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|Title:||Screening and discrimination of Hepatocellular carcinoma patients by testing exhaled breath with smart devices using composite polymer/carbon nanotube gas sensors|
National Nanotechnology Center
|Citation:||BMEiCON 2016 - 9th Biomedical Engineering International Conference. (2017)|
|Abstract:||© 2016 IEEE. There is currently great interest in the medical application of electronic nose and chemical sensors, especially in the area of early diagnosis and screening of diseases. In this study, a pocket electronic nose based on eight nanocomposite gas sensors made of polymer and functionalized single-walled carbon nanotubes (f-SWCNTs) was shown to be capable to discriminate between the two sample groups of hepatocellular carcinoma (HCC) patients and healthy control subjects. Polymer/f-SWCNTs sensor-integrated electronic nose system has been designed and fabricated to be suitable for exhaled breath detection. This chemical gas sensor array has a good sensitivity to a broad range of volatile organic compounds (VOCs), sufficiently to cover the chemical species contained in the human exhaled breath such as acetone, ammonia, methyl-ethyl-ketone, and toluene (excluding water that has negligible impact on sensitivity of the sensors). The obtained results demonstrate that the e-nose has a potential to discriminate the patterns of exhaled breath odor from five healthy controls from five HCC patients, as analyzed by the principal component analysis (PCA) with 95% of the confidence level. In the near future, this approach may become very useful in clinical application to serve as a non-invasive device for screening patients with early-stage liver cancer.|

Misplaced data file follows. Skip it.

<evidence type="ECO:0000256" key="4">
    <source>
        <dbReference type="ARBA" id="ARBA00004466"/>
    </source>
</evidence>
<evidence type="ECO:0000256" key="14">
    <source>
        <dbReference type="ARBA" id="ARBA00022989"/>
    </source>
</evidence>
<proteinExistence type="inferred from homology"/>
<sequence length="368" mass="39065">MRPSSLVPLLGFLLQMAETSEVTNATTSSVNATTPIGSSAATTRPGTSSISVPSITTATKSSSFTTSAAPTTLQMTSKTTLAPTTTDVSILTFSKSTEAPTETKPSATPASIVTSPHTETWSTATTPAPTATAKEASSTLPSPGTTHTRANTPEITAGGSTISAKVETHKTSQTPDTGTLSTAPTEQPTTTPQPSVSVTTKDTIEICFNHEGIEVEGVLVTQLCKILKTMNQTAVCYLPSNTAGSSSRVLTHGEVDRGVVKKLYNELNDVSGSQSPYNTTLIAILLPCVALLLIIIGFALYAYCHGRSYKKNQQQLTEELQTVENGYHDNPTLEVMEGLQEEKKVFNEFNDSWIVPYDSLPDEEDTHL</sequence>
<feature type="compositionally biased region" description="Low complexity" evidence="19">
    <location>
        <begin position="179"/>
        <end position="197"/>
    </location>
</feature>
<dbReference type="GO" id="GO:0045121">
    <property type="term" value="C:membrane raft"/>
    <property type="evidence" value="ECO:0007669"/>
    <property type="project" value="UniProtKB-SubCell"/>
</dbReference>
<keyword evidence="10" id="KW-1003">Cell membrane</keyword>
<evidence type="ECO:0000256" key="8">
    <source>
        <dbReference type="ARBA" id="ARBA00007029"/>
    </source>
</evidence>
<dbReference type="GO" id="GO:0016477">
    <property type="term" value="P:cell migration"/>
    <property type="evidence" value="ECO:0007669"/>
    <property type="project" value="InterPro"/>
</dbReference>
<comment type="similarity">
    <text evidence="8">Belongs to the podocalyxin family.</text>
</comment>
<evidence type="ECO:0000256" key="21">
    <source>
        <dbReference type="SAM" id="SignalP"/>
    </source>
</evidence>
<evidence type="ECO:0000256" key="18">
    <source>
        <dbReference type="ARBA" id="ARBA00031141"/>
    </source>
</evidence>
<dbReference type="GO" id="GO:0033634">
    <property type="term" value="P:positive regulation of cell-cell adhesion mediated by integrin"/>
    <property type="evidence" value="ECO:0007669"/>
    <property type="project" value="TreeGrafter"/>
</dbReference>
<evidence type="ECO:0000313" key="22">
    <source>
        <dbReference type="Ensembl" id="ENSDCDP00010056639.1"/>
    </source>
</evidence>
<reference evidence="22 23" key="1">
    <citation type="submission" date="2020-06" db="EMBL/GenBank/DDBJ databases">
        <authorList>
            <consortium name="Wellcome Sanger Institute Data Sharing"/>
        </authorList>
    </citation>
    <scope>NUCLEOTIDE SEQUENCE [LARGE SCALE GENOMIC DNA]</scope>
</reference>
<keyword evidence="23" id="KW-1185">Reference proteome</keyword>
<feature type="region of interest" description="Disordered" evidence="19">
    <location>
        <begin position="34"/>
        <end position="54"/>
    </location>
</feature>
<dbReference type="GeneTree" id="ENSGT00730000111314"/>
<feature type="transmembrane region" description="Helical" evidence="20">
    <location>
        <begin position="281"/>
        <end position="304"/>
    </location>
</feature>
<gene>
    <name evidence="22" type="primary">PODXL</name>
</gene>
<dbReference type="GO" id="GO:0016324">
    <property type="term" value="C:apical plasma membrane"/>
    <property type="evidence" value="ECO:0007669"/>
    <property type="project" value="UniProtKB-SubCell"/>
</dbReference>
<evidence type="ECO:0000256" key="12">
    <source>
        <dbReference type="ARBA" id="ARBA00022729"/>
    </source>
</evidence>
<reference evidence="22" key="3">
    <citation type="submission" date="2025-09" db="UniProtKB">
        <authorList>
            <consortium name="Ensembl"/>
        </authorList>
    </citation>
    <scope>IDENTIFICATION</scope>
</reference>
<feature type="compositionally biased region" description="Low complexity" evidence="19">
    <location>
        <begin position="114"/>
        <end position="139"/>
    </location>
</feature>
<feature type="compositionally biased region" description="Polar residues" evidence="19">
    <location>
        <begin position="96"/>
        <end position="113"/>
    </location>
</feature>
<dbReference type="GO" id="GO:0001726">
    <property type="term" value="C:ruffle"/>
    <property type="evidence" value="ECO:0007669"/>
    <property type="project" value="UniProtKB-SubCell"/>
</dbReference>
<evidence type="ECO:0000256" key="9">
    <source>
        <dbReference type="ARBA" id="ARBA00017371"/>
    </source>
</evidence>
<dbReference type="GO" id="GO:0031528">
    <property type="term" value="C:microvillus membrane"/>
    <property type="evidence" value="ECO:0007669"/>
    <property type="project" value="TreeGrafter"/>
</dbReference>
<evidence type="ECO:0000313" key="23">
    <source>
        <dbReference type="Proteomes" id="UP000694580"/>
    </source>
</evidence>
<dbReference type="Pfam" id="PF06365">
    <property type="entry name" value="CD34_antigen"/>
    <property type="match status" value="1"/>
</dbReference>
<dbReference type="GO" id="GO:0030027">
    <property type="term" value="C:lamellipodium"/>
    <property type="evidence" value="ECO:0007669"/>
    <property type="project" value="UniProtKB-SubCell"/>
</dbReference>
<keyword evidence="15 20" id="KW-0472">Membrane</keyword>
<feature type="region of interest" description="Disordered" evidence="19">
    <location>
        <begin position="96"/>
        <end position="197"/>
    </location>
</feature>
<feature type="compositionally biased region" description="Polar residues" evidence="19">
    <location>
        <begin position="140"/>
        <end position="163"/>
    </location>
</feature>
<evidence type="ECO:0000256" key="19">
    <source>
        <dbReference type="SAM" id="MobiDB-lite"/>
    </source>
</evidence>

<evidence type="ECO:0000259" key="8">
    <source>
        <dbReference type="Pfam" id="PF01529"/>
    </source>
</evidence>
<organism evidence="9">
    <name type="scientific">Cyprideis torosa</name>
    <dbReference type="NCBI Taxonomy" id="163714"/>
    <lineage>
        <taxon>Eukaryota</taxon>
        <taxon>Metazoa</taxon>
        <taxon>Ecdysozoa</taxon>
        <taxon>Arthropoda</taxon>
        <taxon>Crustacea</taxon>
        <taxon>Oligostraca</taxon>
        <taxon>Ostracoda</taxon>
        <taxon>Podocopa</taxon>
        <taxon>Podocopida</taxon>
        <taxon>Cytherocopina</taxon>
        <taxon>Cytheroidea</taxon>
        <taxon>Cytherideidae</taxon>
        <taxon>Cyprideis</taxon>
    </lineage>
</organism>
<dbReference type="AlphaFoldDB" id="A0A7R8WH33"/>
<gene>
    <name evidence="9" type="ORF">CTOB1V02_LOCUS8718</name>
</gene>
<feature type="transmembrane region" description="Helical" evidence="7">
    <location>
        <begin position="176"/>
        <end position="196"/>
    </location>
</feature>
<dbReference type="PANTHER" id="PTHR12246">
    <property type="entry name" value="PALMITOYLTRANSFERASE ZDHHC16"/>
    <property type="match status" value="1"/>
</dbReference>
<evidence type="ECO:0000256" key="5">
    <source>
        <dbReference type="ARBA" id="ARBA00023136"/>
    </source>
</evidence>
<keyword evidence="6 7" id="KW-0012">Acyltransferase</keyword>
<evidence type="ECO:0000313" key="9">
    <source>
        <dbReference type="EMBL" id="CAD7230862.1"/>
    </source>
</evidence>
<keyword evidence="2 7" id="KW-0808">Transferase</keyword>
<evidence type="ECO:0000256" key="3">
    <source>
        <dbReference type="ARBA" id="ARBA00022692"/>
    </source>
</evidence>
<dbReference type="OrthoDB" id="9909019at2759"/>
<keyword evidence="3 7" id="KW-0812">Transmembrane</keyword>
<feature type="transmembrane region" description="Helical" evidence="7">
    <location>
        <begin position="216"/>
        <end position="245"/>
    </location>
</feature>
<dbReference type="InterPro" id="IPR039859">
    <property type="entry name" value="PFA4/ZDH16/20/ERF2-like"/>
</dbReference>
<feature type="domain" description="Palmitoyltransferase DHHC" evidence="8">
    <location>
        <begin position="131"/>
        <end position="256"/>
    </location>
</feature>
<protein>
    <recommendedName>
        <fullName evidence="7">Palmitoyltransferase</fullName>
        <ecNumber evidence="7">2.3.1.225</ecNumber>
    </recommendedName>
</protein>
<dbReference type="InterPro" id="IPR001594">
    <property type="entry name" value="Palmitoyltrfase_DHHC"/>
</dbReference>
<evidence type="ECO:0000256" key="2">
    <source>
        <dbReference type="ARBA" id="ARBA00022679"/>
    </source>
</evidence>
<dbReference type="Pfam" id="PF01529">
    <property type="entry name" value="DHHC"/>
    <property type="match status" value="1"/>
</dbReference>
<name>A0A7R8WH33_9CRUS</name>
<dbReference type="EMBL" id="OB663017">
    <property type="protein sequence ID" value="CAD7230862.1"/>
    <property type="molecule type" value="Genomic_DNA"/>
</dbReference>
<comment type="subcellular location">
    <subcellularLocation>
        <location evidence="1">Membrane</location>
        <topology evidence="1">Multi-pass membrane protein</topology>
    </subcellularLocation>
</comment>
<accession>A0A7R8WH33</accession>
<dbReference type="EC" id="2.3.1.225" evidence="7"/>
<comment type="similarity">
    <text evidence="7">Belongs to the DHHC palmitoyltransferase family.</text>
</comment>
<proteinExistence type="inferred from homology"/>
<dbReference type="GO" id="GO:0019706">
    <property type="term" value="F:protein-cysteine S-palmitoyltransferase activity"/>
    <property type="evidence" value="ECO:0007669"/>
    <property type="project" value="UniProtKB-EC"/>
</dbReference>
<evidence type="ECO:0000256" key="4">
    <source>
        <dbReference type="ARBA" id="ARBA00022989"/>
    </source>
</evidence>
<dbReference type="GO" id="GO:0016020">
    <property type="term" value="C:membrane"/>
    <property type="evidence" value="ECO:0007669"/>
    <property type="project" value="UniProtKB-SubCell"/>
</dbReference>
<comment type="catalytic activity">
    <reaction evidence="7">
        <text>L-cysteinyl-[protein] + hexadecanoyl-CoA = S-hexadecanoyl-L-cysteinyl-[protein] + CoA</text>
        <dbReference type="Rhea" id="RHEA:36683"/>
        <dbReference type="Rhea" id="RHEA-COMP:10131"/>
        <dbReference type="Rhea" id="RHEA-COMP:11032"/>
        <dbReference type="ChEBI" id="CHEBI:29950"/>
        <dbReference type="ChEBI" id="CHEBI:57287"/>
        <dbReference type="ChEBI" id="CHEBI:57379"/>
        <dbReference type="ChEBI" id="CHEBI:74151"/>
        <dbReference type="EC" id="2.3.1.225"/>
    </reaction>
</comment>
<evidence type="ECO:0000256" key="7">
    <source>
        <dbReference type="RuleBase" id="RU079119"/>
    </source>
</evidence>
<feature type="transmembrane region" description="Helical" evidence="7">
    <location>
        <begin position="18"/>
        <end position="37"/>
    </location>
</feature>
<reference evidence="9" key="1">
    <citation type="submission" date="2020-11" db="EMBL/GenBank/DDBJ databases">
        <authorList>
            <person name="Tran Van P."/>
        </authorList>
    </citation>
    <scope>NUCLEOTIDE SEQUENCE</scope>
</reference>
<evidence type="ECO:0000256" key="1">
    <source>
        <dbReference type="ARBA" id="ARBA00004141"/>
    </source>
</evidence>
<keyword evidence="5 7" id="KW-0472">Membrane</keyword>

|Appears in Collections:||Scopus 2016-2017|
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